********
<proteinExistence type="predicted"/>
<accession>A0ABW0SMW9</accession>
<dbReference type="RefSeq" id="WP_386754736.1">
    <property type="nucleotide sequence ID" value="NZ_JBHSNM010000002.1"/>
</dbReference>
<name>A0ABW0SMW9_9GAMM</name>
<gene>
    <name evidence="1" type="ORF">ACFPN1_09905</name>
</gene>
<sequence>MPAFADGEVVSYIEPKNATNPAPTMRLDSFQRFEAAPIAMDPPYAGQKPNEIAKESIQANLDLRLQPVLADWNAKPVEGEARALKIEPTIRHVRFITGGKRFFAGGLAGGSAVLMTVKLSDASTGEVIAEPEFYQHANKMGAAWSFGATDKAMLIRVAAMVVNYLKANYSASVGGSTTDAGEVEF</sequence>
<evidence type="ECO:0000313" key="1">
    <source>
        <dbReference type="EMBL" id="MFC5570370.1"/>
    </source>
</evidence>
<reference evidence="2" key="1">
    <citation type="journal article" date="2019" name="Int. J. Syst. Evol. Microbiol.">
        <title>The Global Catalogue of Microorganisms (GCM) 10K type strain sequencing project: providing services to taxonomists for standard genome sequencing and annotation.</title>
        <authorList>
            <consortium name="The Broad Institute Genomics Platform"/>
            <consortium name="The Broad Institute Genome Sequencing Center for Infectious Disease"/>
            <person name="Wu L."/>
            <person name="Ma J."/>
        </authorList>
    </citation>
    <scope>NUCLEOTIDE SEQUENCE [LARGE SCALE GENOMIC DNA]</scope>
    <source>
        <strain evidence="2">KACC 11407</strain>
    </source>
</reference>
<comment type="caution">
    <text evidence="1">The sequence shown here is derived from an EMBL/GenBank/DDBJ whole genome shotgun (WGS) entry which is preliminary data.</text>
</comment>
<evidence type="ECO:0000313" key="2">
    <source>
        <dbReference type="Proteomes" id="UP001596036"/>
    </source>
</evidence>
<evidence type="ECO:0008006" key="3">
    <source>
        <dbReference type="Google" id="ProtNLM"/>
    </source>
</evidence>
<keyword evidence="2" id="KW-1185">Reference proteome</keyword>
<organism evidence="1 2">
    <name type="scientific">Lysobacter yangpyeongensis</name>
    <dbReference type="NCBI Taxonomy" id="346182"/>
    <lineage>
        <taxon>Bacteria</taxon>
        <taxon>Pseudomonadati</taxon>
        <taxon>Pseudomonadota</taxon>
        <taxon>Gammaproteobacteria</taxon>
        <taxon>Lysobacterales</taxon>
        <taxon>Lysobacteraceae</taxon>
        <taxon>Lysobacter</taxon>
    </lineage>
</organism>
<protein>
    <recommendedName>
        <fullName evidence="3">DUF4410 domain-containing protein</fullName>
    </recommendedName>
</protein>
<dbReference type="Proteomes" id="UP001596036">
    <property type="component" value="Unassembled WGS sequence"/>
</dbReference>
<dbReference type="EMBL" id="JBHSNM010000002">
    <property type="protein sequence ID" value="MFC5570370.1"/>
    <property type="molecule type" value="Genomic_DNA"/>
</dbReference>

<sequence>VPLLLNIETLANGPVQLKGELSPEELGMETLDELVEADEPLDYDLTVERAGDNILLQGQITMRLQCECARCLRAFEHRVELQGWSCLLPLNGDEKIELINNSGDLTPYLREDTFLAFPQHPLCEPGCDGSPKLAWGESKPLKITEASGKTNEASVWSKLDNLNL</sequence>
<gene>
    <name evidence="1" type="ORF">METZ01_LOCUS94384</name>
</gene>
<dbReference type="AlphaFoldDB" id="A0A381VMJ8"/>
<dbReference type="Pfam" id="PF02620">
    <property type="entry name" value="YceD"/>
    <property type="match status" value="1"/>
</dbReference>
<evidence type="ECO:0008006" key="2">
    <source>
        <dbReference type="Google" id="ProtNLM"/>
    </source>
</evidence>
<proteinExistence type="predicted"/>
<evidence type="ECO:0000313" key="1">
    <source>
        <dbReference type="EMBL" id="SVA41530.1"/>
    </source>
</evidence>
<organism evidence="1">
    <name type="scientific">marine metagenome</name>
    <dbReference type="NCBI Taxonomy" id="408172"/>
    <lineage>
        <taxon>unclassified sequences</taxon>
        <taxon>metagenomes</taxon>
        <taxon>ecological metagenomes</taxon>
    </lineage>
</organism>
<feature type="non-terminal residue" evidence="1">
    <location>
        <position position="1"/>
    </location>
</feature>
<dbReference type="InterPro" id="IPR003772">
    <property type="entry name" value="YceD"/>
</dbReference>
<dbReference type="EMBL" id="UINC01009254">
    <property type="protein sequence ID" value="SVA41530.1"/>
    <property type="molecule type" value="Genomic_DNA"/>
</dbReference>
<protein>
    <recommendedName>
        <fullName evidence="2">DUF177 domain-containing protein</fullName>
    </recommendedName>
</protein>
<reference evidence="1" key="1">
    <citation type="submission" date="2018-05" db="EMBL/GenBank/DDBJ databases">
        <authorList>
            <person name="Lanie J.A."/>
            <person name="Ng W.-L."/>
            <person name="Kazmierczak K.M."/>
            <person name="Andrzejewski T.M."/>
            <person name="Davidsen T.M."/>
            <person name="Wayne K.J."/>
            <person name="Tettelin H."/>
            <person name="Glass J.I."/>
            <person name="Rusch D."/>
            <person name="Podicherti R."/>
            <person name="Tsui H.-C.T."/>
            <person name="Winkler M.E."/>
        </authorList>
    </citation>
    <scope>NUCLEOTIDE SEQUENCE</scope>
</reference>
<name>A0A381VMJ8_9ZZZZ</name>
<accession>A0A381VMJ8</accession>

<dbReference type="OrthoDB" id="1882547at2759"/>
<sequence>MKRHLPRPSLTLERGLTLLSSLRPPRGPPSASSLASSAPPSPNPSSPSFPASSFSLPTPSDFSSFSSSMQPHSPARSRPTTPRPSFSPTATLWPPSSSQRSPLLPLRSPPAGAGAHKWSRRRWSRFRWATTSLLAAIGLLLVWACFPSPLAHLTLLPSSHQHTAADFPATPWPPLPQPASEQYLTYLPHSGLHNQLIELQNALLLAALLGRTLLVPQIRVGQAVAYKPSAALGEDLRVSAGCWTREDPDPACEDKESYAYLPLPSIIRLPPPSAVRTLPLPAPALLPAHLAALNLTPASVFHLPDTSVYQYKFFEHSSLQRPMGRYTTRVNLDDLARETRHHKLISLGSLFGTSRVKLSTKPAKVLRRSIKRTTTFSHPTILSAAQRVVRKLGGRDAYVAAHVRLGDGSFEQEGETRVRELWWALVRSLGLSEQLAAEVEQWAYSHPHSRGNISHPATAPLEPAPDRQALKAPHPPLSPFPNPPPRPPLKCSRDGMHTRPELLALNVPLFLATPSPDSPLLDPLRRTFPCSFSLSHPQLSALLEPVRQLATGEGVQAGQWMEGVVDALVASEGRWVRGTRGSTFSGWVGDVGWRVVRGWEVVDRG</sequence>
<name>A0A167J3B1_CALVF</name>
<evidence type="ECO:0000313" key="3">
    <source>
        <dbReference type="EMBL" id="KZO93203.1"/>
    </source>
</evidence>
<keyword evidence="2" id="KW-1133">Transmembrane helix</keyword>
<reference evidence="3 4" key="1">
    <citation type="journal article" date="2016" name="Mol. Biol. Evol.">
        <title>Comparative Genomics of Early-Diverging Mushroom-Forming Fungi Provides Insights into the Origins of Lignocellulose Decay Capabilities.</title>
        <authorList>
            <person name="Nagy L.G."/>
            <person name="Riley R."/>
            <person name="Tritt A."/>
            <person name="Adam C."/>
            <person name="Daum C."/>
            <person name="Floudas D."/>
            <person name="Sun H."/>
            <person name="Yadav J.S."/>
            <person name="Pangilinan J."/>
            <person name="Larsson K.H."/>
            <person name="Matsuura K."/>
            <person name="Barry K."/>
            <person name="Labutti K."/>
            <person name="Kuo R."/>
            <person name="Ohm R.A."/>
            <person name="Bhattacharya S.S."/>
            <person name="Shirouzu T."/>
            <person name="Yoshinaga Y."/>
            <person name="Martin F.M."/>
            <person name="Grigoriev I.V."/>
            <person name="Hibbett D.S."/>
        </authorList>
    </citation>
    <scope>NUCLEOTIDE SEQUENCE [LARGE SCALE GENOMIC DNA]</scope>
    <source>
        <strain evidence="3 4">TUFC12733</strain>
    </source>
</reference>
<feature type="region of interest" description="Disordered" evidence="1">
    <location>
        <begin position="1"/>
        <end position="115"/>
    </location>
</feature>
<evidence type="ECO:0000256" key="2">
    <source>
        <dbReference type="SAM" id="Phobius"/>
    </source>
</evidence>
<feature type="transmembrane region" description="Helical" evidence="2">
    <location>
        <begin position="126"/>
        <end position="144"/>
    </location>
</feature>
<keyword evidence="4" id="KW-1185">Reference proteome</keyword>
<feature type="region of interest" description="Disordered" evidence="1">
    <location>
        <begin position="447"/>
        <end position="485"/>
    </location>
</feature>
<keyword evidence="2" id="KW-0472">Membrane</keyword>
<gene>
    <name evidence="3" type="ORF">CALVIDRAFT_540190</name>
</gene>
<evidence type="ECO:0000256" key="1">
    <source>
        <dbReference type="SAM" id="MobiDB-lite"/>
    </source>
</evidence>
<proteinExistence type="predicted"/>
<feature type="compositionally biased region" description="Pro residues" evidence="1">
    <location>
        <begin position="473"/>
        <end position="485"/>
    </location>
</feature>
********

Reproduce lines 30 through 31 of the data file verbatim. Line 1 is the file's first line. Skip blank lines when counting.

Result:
</reference>
<comment type="caution">